12. 12. GSoC Win-Win Perspective• Project Perspective: o Paid software developer for the summer. o Attracting a new member into the project community.• Student Perspective o Opportunity to gain (open source) software development experience. o Good payment for rewarding work. o Ability to network and become known within a structured, distributed setting.
    13. 13. What to look for in a project? Can you engage with project (not just the mentor)?. Can they guide you with tutorials and hand hold early on? For instance, will you get to experience “Apache Way”? Is the project welcoming and appreciative? Is there a mileage for your extra effort with long term commitments?
    14. 14. Apache Software Foundation Indiana University
    15. 15. Core Contributions beyond GSOC Milinda realized he could execute his GSOC project, but had great thoughts on how we can fundamentally improve Airavata Architecture to make it easy for future extensions. Developer community agreed to the new Architecture.  Simple  Easy extendibility. Airavata has adopted his proposed new architecture
    16. 16. Enhanced Airavata Architecture Global InHandlersJob Execution Context Provider Logic Provider specific InHandlers Application specific In Handlers Application specific OutHandlers Global OutHandlers Provider specific OutHandlers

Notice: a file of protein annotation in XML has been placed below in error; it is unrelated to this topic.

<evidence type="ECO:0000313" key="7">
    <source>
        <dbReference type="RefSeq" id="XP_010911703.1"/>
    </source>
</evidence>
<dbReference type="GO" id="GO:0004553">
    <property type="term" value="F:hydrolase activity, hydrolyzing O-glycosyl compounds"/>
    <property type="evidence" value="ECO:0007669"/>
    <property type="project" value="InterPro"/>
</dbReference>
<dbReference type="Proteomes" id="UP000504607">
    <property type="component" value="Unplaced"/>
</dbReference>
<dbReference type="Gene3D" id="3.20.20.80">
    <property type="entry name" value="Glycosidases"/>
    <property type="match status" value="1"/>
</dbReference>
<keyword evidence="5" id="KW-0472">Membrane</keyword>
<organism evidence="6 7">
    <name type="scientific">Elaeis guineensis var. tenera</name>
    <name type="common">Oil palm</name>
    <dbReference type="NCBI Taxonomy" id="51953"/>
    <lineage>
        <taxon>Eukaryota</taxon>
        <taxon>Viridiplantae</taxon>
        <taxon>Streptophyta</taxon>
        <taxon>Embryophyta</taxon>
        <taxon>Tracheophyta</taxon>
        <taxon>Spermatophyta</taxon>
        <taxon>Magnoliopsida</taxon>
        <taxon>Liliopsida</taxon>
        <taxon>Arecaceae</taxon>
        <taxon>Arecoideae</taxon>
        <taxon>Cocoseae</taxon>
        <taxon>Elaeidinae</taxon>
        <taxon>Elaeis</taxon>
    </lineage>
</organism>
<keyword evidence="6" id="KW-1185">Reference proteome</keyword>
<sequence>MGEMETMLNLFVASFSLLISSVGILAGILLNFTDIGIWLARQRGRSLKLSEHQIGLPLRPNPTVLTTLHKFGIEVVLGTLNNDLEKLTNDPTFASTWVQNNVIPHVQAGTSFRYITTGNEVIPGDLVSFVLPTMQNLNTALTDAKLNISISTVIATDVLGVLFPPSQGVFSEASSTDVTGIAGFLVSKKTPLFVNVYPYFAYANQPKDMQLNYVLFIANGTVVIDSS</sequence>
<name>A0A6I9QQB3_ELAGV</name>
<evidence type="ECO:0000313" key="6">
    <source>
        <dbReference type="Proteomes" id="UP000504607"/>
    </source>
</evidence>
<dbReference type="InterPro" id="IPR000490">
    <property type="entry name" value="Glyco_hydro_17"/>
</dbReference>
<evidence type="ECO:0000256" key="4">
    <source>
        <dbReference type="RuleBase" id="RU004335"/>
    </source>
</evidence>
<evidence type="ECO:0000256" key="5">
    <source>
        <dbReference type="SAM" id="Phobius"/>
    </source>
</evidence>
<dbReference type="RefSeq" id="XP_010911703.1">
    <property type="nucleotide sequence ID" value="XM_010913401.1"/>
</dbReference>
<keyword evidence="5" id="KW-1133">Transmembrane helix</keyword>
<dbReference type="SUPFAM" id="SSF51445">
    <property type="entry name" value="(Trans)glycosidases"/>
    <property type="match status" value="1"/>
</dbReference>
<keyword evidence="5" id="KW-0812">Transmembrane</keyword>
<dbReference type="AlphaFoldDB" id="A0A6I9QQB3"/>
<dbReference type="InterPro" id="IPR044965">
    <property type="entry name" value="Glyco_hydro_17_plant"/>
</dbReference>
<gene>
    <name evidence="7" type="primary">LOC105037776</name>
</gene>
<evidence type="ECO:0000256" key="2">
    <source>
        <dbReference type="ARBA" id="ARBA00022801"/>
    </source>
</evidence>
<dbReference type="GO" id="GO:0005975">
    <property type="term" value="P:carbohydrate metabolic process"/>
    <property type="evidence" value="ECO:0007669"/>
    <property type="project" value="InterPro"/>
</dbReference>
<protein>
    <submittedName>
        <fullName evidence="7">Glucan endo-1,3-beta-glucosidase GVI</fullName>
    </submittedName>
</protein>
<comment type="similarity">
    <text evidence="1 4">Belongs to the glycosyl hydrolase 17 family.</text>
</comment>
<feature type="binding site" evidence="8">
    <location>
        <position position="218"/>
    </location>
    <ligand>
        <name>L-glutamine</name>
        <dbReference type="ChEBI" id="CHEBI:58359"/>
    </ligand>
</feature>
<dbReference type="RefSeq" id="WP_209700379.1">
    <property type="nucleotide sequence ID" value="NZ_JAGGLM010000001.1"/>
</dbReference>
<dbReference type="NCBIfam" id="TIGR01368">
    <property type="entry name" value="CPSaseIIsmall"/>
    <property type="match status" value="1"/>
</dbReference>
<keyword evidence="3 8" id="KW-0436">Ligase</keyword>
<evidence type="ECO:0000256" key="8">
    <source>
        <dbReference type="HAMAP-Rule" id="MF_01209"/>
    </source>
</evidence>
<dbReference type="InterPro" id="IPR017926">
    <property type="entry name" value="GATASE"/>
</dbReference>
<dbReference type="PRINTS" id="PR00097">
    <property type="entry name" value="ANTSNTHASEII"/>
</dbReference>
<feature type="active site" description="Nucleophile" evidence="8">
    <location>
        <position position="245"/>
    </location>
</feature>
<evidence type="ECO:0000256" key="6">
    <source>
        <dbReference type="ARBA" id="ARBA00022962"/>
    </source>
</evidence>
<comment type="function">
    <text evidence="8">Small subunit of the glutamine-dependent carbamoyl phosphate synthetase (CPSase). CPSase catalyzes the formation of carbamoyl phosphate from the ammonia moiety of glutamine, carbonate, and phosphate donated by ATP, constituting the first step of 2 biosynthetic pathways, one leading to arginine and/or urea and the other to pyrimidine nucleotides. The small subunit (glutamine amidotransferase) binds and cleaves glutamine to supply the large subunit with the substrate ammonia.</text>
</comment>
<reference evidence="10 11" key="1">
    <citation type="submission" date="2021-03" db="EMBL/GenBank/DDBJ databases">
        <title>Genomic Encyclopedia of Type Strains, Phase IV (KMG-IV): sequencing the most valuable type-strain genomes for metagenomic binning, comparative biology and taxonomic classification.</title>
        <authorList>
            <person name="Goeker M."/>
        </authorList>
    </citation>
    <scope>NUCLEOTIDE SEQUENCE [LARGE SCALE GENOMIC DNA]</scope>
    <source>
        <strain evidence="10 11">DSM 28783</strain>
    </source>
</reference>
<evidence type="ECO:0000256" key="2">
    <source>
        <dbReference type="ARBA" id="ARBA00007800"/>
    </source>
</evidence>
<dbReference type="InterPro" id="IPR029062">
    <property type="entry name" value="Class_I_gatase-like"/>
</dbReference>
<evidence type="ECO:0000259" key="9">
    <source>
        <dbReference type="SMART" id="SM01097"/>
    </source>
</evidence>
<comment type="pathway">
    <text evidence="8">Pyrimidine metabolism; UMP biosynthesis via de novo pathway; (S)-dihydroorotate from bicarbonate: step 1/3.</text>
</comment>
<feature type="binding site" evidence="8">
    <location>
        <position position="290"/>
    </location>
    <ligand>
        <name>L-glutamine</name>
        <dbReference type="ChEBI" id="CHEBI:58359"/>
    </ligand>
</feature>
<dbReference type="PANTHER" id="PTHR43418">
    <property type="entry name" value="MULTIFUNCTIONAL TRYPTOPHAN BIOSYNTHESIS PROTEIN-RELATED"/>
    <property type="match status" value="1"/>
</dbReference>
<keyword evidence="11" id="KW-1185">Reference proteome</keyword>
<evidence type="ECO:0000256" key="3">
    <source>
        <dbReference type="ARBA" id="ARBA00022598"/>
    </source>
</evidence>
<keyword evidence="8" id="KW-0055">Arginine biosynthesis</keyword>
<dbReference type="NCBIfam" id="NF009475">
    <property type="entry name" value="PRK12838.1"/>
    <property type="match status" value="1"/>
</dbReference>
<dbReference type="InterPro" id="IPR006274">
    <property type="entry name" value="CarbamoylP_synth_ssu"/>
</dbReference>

17. 17. Pick what motivates you Harness your skills and interests If possible pick a project relevant and “required” by aligning with your’ academic curriculum  As a final year (research) project  As a Masters-level research project Create an interesting and challenging research problem Sense of satisfaction and achievements  Research publications  Presentations at ApacheCon and similar conferences  Committership
    18. 18. What does a good mentor look for?Free & Paid Contributions – the realityLong term participant in the project (not a software developer for ~3 months)Accomplish meaningful research-oriented goals either within the project or cross- cutting projects.Teach open source/community participation to the next generation workforce
    19. 19. What will you hear today?Science Gateways Web 2.0, Social Networking, Grid & Cloud Computing, BigData, everything-as-a-service - - churned into real-world scientific research. Apache Airavata
    20. 20. What Is Cyberinfrastructure? “Cyberinfrastructure consists of computing systems, data storage systems, advanced instruments and data repositories, visualization environments, and people, all linked together by software and high performance networks to improve research productivity and enable breakthroughs not otherwise possible.” –Craig Stewart, Indiana University
    21. 21. Apache Software Foundation Indiana University
    22. 22. Dynamic Adaptive Cyberinfrastructure - Reacting to real-time weather Storms Forming Forecast Model StreamingObservations Data Mining Instrument Steering Refine forecastEnvisioned by a multi-disciplinaryteam fromOU, IU, NCSA, Unidata, UAH, Howard, On-DemandMillersville, Colorado State, RENCI Grid Computing
    23. 23. Anatomy of a Science Gateway Gateway User Interface  Web Portals  Desktop Clients  Social/ Collaboration Capabilities Security Infrastructure Analyses & Visualization Capabilities Workflow Execution Framework  Application Abstraction  Workflow construction & Enactment  Compute Resource Management  Scheduling  Messaging System Data Management Provenance Collection
    24. 24. Apache Software Foundation Indiana University